Top 12 Film Industry Stories of 2007 #10:
Audiences Firmly Reject War-Related Movies

By David Mumpower

December 28, 2007

But enough about war. Let's talk about my wife's hairstyle.

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Sometimes, the movie industry is its own worst enemy. At a time when the so-called flyover states are particularly outraged over the odd misperception that anyone and everyone in Hollywood is a weak-willed liberal and probably a homosexual and maybe even a Jew to boot, this is the year where the studio system targets the Iraq War and Afghanistan. I guess the thought process is that if the industry can survive some anti-Semitic and homophobic attacks from the right wing, they might as well push back as much as they possibly can. Examining and potentially criticizing the war is certainly the way to get attention if that is the goal. The problem is that it is not the way to get box office results at the moment.

Perhaps fooled by the relative success of Jarhead, a movie that owed its box office results to the catchy tune of Jesus Walks more than its own quality, several filmmakers decided that six years was long enough to wait after 9/11. With a couple of movies on that very topic finding success in 2006, the thought process would be that producers could educate as well as entertain. Consumers had their own thought process about the idea of being educated while entertained. It was something along the lines of, "Where do you get the nerve, you stupid jackass?" The message has been received loud and clear.

The writing was already on the wall at the start of the year. Home of the Brave, an Irwin Winkler production starring Samuel L. Jackson, had a forgettable two city awards run to qualify for the Academy Awards. The story predicated upon three soldiers from the Iraqi conflict struggling to come to terms with their return to a safer existence found no popularity anywhere. MGM quickly soured on the idea of marketing the title, eventually settling upon the decision to bury it in 44 theaters on opening weekend. Its total gross of $40,830 was not much of a return on the investment of approximately $12 million. This was the warning shot off the bow about how 2007 would treat its war-related releases.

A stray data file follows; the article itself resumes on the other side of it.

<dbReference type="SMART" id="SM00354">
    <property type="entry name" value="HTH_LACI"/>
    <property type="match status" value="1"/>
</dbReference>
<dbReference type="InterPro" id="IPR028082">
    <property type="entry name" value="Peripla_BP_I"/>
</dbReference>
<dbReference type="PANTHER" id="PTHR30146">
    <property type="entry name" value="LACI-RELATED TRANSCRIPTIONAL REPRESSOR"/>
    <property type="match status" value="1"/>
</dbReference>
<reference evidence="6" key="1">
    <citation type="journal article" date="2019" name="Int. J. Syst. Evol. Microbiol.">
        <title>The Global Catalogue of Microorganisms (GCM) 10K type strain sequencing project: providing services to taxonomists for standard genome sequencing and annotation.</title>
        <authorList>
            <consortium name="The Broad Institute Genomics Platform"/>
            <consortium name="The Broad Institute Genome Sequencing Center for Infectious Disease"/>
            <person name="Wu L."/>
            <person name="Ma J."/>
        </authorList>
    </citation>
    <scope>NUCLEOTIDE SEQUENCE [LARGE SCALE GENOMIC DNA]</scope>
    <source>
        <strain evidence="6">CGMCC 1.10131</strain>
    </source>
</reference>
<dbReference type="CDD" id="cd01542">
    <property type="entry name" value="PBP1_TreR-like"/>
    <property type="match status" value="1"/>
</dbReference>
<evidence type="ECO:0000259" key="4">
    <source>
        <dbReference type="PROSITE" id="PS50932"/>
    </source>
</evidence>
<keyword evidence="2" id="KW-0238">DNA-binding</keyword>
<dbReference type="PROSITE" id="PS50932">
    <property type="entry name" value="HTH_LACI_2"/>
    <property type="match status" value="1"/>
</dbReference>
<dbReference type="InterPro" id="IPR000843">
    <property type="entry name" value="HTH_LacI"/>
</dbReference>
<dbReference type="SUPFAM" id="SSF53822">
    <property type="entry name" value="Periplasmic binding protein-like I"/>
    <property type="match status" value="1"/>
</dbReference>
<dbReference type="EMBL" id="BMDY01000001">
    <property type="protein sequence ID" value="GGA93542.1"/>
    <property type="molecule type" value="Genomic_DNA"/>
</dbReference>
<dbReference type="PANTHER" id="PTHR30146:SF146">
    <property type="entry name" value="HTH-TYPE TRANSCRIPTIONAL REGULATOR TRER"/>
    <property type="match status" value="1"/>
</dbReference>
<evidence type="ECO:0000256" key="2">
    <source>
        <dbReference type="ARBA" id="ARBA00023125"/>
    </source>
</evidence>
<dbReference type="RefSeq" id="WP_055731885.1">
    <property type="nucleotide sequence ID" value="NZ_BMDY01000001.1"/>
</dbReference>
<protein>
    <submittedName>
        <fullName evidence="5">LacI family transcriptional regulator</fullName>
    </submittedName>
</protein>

The summer examination of terrorism was A Mighty Heart, the theatrical adaptation of the Mariane Pearl novel of the same name about the kidnapping of her husband, Daniel Pearl. The dreary story of this one involves a reporter kidnapped in Pakistan and later put to death by his captors. Like Home of the Brave, A Mighty Heart could claim an A-List actor heading up the production. But the presence of Angelina Jolie did little to aid the title at the box office. It earned only $9.2 million in domestic receipts against a budget of $16 million. With $28 million invested in 2007 movies about the war and terrorism, Hollywood had only $9.24 million to show for its effort, but the two biggest titles were yet to get their trial runs.

The Kingdom, an $80 million production starring Jamie Foxx, and Lions for Lambs, a $35 million production starring Tom Cruise and Meryl Streep, had something odd in common. Both were written by Matthew Carnahan, brother of avant-garde Narc director Joe Carnahan. The scribe Carnahan wrote the two screenplays as spiritual brethren, one being the corollary to the other. The Kingdom was the physical application of American political policies in the Middle East as well as the impact they might have on our citizens while Lions for Lambs was the theoretical application wherein battles took place in newsrooms and offices as well as on foreign soil.

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